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    Iron Salts

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    Apr.11.2024

    Iron Salts

    Indications/Dosage

    Labeled

    • anemia
    • anemia of prematurity
    • iron-deficiency anemia
    • nutritional supplementation

    Elemental Iron Content:

    NOTE: Different iron formulations are not directly exchangeable on a mg per mg basis; the different salts contain roughly the following amounts of elemental iron:

    Iron Formulation-(% elemental iron)

    Ferrochel (ferrous bis-glycinate chelate): 75% elemental iron

    Ferrous sulfate-(20% elemental iron)

    Ferrous sulfate, exsiccated (dried)-(30% elemental iron)

    Ferrous gluconate- (12% elemental iron)

    Ferrous fumarate-(33% elemental iron)

    Carbonyl iron -(100% elemental iron)

    Polysaccharide-iron complex- (100% elemental iron) (see Polysaccharide-iron complex monograph).

    Off-Label

      † Off-label indication

      NOTE: Dosage is expressed as elemental iron.[52044]

      Oral dosage

      Adult Males

      8 mg/day PO.[52044]

      Adult Females 51 years and older

      8 mg/day PO.[52044]

      Adult Females 19 to 50 years

      18 mg/day PO.[52044]

      Pregnant Persons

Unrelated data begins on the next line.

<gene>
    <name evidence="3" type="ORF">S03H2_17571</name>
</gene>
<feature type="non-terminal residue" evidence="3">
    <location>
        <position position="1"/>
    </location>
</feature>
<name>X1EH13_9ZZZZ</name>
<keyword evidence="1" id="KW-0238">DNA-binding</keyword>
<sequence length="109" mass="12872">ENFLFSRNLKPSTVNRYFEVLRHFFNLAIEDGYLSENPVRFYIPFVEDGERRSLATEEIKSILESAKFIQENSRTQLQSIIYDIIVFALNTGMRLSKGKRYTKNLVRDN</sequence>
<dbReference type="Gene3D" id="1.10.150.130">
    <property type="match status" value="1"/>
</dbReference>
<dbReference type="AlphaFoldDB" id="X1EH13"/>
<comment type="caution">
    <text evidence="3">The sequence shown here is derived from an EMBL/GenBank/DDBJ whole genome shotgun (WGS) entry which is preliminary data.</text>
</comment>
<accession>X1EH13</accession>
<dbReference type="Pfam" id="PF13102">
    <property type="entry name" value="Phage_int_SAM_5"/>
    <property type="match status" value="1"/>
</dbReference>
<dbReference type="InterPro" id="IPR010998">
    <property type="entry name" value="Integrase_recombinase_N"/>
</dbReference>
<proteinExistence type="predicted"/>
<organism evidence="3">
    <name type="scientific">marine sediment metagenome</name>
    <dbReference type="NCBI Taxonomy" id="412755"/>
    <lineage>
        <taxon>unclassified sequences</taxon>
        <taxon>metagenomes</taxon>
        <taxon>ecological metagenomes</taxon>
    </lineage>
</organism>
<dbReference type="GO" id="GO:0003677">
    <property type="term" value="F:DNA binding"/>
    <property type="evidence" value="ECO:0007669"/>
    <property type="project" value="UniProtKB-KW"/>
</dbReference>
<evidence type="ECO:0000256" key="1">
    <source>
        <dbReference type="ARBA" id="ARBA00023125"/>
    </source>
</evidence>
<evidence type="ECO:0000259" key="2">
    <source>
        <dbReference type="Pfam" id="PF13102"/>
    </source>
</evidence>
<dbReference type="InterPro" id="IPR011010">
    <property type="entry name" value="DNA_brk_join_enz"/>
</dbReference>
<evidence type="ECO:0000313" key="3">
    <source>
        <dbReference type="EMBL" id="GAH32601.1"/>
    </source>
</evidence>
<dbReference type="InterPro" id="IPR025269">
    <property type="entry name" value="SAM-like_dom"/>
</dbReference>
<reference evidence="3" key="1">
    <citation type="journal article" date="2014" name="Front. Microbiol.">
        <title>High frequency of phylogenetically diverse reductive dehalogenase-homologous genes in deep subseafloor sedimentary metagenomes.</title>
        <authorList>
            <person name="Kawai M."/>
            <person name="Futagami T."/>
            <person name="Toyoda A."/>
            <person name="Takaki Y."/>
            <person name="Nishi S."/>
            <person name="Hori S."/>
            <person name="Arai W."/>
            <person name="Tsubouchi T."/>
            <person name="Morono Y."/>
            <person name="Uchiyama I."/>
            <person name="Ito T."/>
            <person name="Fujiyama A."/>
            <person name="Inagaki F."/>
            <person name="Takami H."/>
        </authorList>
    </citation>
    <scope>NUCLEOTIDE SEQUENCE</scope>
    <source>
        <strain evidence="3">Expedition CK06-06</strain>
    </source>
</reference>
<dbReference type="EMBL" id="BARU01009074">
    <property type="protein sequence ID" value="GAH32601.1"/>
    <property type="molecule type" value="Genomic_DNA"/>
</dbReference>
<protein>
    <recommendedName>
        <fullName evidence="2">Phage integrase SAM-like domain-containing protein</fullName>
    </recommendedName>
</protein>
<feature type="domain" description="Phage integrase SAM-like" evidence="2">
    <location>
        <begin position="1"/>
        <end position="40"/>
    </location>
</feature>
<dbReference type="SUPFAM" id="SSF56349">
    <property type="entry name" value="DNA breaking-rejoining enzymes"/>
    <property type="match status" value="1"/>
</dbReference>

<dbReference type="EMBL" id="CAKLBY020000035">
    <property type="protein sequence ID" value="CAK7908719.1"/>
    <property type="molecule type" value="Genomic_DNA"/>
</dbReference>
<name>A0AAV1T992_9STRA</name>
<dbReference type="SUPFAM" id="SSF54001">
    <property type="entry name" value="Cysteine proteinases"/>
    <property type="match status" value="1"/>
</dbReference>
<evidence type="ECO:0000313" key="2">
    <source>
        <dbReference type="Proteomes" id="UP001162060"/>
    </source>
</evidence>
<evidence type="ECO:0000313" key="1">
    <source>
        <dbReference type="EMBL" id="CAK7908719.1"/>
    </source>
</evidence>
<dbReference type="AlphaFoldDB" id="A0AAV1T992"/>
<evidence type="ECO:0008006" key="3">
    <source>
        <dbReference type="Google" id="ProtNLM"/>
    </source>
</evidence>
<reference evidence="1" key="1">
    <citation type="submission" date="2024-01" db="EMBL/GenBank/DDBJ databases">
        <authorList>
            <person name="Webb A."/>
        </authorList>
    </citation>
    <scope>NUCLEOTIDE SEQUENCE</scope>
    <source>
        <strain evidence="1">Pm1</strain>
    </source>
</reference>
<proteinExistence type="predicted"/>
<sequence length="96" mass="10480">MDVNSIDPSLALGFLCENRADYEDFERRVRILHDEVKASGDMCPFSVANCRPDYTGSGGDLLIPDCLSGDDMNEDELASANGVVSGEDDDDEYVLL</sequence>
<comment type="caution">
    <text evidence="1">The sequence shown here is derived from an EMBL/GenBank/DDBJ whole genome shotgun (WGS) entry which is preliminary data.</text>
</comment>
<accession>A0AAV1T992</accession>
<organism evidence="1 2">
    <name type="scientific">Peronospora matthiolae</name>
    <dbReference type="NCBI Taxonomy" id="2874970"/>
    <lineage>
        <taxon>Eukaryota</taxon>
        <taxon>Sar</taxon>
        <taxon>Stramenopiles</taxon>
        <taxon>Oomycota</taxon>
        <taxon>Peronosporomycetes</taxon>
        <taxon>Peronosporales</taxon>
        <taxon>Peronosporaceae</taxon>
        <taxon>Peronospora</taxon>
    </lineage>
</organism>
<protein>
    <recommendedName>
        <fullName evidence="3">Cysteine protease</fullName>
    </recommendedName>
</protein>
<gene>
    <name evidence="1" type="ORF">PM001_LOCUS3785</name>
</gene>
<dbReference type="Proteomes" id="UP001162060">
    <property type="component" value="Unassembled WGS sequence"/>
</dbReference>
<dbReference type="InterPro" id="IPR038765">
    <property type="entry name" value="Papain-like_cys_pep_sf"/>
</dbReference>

27 mg/day PO.[52044]

      Lactating Adults

      9 mg/day PO.[52044]

      Lactating Adolescents

      10 mg/day PO.[52044]

      Adolescent Males 14 to 17 years

      11 mg/day PO.[52044] [53377]

      Adolescent Females 14 to 17 years

      15 mg/day PO.[52044]

      Children and Adolescents 9 to 13 years

      8 mg/day PO.[52044]

      Children 4 to 8 years

      10 mg/day PO.[52044]

      Children 1 to 3 years

      7 mg/day PO.[52044] [53377]

      Infants 7 to 11 months

      11 mg/day PO.[52044] [53377] 1 mg/kg/day PO is recommended in breast-fed infants 4 months and older until appropriate iron-containing complementary foods are introduced.[53377]

      Infants 4 to 6 months

      0.27 mg/day PO is the recommended Adequate Intake. No RDA has been established.[52044] [53377] 1 mg/kg/day PO is recommended in breast-fed infants 4 months and older until appropriate iron-containing complementary foods are introduced.[53377]

      Infants 1 to 3 months

      0.27 mg/day PO is the recommended Adequate Intake. No RDA has been established.[52044]

      Term Neonates

      0.27 mg/day PO is the recommended Adequate Intake. No RDA has been established.[52044]

      For the treatment of iron-deficiency anemia

      Oral dosage

      Adults

      60 mg elemental iron PO 1 to 3 times daily for 4 weeks [53763] [54997]. Repeat anemia screening. An increase in hemoglobin of 1 g/dL or more or an increase in hematocrit of 3% or more confirms the diagnosis of iron deficiency anemia. If iron deficiency anemia is confirmed, continue iron treatment for another 2 to 3 months, then repeat anemia screening. Repeat anemia screening again 6 months after successful treatment is completed.[53763] Smaller dosages may be used if GI intolerance occurs; however, correction of the deficiency will occur at a slower rate.[54997]